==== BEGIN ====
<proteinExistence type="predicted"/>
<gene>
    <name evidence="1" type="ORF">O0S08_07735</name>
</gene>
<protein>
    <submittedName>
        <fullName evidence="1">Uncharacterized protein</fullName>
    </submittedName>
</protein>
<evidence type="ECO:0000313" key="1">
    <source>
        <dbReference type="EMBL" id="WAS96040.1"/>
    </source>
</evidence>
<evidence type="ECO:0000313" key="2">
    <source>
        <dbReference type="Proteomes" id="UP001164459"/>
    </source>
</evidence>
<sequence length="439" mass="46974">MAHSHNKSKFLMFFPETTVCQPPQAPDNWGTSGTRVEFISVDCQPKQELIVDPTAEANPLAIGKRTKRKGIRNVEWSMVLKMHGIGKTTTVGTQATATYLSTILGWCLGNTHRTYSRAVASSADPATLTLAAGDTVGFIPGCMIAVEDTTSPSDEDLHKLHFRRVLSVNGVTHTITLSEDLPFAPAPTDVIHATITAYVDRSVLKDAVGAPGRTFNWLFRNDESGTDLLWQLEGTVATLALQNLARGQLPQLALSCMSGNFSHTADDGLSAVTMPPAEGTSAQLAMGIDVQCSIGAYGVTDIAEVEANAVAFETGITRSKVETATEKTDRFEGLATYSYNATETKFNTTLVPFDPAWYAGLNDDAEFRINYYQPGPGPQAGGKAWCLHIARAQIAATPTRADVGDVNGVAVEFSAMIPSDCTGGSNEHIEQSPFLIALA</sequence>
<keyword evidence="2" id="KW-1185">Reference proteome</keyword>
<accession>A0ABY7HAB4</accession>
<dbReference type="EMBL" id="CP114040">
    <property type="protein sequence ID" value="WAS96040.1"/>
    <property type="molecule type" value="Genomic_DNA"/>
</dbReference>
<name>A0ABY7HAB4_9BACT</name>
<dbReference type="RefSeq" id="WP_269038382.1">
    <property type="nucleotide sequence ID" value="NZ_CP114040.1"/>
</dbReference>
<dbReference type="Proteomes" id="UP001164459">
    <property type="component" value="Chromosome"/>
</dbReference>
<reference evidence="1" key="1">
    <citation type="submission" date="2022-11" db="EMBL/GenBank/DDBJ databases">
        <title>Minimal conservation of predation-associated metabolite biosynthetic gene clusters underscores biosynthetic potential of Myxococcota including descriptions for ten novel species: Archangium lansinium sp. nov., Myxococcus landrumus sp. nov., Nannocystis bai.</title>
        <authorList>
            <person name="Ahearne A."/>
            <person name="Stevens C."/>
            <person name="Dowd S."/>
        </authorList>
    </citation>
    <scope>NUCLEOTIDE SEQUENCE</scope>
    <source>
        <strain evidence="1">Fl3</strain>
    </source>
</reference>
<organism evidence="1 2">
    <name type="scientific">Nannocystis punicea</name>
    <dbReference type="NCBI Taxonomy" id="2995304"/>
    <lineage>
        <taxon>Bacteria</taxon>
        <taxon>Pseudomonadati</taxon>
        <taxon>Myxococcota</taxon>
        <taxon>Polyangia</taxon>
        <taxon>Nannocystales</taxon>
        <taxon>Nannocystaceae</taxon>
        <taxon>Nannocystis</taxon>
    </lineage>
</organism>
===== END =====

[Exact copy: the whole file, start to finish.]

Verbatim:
<proteinExistence type="predicted"/>
<gene>
    <name evidence="1" type="ORF">O0S08_07735</name>
</gene>
<protein>
    <submittedName>
        <fullName evidence="1">Uncharacterized protein</fullName>
    </submittedName>
</protein>
<evidence type="ECO:0000313" key="1">
    <source>
        <dbReference type="EMBL" id="WAS96040.1"/>
    </source>
</evidence>
<evidence type="ECO:0000313" key="2">
    <source>
        <dbReference type="Proteomes" id="UP001164459"/>
    </source>
</evidence>
<sequence length="439" mass="46974">MAHSHNKSKFLMFFPETTVCQPPQAPDNWGTSGTRVEFISVDCQPKQELIVDPTAEANPLAIGKRTKRKGIRNVEWSMVLKMHGIGKTTTVGTQATATYLSTILGWCLGNTHRTYSRAVASSADPATLTLAAGDTVGFIPGCMIAVEDTTSPSDEDLHKLHFRRVLSVNGVTHTITLSEDLPFAPAPTDVIHATITAYVDRSVLKDAVGAPGRTFNWLFRNDESGTDLLWQLEGTVATLALQNLARGQLPQLALSCMSGNFSHTADDGLSAVTMPPAEGTSAQLAMGIDVQCSIGAYGVTDIAEVEANAVAFETGITRSKVETATEKTDRFEGLATYSYNATETKFNTTLVPFDPAWYAGLNDDAEFRINYYQPGPGPQAGGKAWCLHIARAQIAATPTRADVGDVNGVAVEFSAMIPSDCTGGSNEHIEQSPFLIALA</sequence>
<keyword evidence="2" id="KW-1185">Reference proteome</keyword>
<accession>A0ABY7HAB4</accession>
<dbReference type="EMBL" id="CP114040">
    <property type="protein sequence ID" value="WAS96040.1"/>
    <property type="molecule type" value="Genomic_DNA"/>
</dbReference>
<name>A0ABY7HAB4_9BACT</name>
<dbReference type="RefSeq" id="WP_269038382.1">
    <property type="nucleotide sequence ID" value="NZ_CP114040.1"/>
</dbReference>
<dbReference type="Proteomes" id="UP001164459">
    <property type="component" value="Chromosome"/>
</dbReference>
<reference evidence="1" key="1">
    <citation type="submission" date="2022-11" db="EMBL/GenBank/DDBJ databases">
        <title>Minimal conservation of predation-associated metabolite biosynthetic gene clusters underscores biosynthetic potential of Myxococcota including descriptions for ten novel species: Archangium lansinium sp. nov., Myxococcus landrumus sp. nov., Nannocystis bai.</title>
        <authorList>
            <person name="Ahearne A."/>
            <person name="Stevens C."/>
            <person name="Dowd S."/>
        </authorList>
    </citation>
    <scope>NUCLEOTIDE SEQUENCE</scope>
    <source>
        <strain evidence="1">Fl3</strain>
    </source>
</reference>
<organism evidence="1 2">
    <name type="scientific">Nannocystis punicea</name>
    <dbReference type="NCBI Taxonomy" id="2995304"/>
    <lineage>
        <taxon>Bacteria</taxon>
        <taxon>Pseudomonadati</taxon>
        <taxon>Myxococcota</taxon>
        <taxon>Polyangia</taxon>
        <taxon>Nannocystales</taxon>
        <taxon>Nannocystaceae</taxon>
        <taxon>Nannocystis</taxon>
    </lineage>
</organism>